After Michael Sata, an outspoken critic of labor abuses by Chinese mine owners, won the election in Zambia, Chinese mine owners immediately gave significant raises to their workers. Yet now, workers at one mine say an announced 100% pay raise has not materialized, and they have gone on strike. From Reuters:
“The workers have again gone on strike. They were promised a pay rise of 2 million Zambian kwacha ($400) per month, which they have not been given,” the union president Mundia Sikufele told Reuters.
About 2,000 workers at NFC Africa Mining, majority-owned by China Nonferrous Metals Mining Corporation, first went on a strike earlier this month demanding higher wages.
Sikufele said the workers called off the strike earlier this month after the government asked the management to give them a 2 million kwacha pay rise on Oct. 10.
“But the government, which proposed the 2 million kwacha is now saying the right procedure is for the workers to allow the union to negotiate with the management,” Sikufele said.
Watch footage of the strike from Euronews.
Sata came to power on a wave of anti-China sentiment in Zambia. Since taking office, he has announced that he is “allergic to corruption” and has been cracking down accordingly, and Chinese businesses in the country are being singled out. From ABC News:
Earlier this week, Sata canceled a contract with a Chinese company to build a presidency building and a deal with a Turkish company for a new international airport, saying proper bidding procedures were not followed.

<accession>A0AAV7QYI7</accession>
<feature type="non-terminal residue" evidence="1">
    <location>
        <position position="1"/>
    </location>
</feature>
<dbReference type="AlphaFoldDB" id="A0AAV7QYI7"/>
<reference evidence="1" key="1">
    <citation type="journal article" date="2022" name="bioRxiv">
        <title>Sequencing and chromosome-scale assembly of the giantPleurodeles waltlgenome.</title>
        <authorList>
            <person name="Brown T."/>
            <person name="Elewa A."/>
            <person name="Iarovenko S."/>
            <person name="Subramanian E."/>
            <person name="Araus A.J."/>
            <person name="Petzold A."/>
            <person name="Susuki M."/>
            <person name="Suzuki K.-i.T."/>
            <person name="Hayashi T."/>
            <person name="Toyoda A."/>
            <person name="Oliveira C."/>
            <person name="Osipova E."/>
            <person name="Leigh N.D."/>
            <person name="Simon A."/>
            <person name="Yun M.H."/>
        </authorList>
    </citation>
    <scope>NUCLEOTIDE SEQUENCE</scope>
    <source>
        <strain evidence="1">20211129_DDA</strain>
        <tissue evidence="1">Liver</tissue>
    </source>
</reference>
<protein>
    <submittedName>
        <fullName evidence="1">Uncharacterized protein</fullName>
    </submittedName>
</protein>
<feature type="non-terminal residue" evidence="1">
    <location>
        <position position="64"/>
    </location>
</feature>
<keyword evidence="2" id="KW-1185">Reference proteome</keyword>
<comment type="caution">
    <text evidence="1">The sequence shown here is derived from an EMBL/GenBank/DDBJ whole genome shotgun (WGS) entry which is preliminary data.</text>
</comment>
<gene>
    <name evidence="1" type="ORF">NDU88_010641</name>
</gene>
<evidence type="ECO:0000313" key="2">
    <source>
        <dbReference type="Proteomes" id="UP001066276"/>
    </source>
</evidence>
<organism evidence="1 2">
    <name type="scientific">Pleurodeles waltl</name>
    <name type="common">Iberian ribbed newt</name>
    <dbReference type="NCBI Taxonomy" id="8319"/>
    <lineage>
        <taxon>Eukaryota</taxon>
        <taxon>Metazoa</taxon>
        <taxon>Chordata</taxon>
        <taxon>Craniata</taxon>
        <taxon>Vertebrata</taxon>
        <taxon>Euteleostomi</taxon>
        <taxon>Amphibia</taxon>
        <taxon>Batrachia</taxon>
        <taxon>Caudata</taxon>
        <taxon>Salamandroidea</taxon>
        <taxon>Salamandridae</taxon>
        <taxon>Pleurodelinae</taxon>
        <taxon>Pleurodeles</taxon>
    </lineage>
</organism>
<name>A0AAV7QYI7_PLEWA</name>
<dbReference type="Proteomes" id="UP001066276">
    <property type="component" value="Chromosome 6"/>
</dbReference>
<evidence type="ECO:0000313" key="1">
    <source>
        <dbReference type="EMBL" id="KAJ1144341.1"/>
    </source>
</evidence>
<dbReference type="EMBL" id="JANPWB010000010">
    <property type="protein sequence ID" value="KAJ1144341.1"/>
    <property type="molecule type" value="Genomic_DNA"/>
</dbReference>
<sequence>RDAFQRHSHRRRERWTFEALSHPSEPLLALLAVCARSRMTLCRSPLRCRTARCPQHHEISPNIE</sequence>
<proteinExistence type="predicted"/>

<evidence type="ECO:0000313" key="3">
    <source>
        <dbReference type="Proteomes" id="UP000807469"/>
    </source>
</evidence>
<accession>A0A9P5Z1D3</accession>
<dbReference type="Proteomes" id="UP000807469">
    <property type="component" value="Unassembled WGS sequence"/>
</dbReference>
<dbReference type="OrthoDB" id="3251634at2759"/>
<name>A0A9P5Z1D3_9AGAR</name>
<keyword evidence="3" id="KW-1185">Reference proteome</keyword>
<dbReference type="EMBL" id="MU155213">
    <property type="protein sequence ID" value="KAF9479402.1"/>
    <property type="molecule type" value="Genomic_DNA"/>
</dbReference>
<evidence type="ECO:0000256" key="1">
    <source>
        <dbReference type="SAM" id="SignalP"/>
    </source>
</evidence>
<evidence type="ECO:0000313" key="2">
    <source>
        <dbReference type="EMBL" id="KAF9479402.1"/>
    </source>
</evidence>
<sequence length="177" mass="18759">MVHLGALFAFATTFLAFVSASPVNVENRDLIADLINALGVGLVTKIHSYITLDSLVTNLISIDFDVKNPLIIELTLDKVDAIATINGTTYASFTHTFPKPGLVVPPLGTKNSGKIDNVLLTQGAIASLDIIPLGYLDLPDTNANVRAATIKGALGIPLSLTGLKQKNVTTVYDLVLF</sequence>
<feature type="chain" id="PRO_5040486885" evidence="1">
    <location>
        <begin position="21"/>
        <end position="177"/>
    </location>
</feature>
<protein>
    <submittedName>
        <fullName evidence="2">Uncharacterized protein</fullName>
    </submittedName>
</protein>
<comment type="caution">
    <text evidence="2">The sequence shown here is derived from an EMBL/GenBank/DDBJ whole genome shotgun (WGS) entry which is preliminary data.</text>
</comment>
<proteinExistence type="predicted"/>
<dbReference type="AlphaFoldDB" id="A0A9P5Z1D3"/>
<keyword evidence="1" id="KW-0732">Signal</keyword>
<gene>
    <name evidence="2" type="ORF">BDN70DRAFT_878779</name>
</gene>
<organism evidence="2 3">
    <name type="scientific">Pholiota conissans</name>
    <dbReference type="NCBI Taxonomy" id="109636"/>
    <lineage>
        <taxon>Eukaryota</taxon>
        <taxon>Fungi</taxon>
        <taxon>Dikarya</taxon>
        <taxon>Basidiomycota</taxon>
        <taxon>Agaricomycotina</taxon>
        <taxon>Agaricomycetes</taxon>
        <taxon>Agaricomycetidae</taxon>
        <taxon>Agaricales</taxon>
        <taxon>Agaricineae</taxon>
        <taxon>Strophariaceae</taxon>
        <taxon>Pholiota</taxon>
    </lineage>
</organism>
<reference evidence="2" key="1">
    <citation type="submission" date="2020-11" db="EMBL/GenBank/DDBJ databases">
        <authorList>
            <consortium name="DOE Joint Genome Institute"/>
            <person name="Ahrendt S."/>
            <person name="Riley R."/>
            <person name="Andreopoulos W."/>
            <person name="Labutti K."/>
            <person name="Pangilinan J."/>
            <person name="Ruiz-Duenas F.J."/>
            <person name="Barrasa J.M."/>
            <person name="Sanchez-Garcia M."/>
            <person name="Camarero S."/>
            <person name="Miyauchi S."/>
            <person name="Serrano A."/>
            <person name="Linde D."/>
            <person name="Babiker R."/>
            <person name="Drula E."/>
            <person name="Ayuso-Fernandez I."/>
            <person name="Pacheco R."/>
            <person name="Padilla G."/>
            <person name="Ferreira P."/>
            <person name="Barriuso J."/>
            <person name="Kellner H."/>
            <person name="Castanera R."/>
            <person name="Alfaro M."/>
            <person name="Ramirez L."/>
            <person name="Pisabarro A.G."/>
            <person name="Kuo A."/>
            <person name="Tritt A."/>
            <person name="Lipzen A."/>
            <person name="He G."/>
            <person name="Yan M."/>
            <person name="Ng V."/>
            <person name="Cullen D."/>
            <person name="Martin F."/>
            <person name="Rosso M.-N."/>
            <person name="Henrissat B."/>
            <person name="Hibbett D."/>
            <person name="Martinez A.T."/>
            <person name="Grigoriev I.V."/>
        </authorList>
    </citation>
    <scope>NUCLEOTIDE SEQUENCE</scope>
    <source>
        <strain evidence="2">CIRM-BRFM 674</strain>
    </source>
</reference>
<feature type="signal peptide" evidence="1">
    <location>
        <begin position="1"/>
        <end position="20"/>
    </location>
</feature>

Sata said Friday his government will study all trade protocols so that substandard goods are kept out.
Sata has made China’s growing influence in Zambia’s economy a political issue, threatening to run “bogus” Chinese investors out of the country. He tapped into anti-Chinese sentiment running high in a country where many see the Chinese as exploitative and abusive, and as destroying local manufacturing by flooding markets with cheap goods.
China-watchers have been observing for about a decade now the growing influence of China as it buys friends in the developing world among the producers of raw materials to feed the growing Chinese economy. A combination of Chinese party, government, military and preferred businesses have been extracting and importing raw materials — in the case of Zambia, copper — by means of cheap labor and sometimes abusive labor practices and with the complicity of the host country’s government.
Sata was transparent about his plans and tough in his talk regarding the Chinese during his campaign for office. He called the Chinese investors “infestors” and vowed that if elected he would put an end to the flouting of labor and tax laws and other abuses, abuses that cannot happen if the government is determined to stop them. In other words, through corruption and neglect, many African governments allow foreign interests to treat their countries as easily commandeered cheap resource pools. Sata was so insistent that the Chinese threatened, in an obvious attempt to sway the election, to divest in Zambia should the people elect Sata. The people were undaunted, Sata is now elected, and there is no sign that the Chinese will make good on their threat. They can hardly afford to do so given that Zambia is the continent’s largest copper exporter.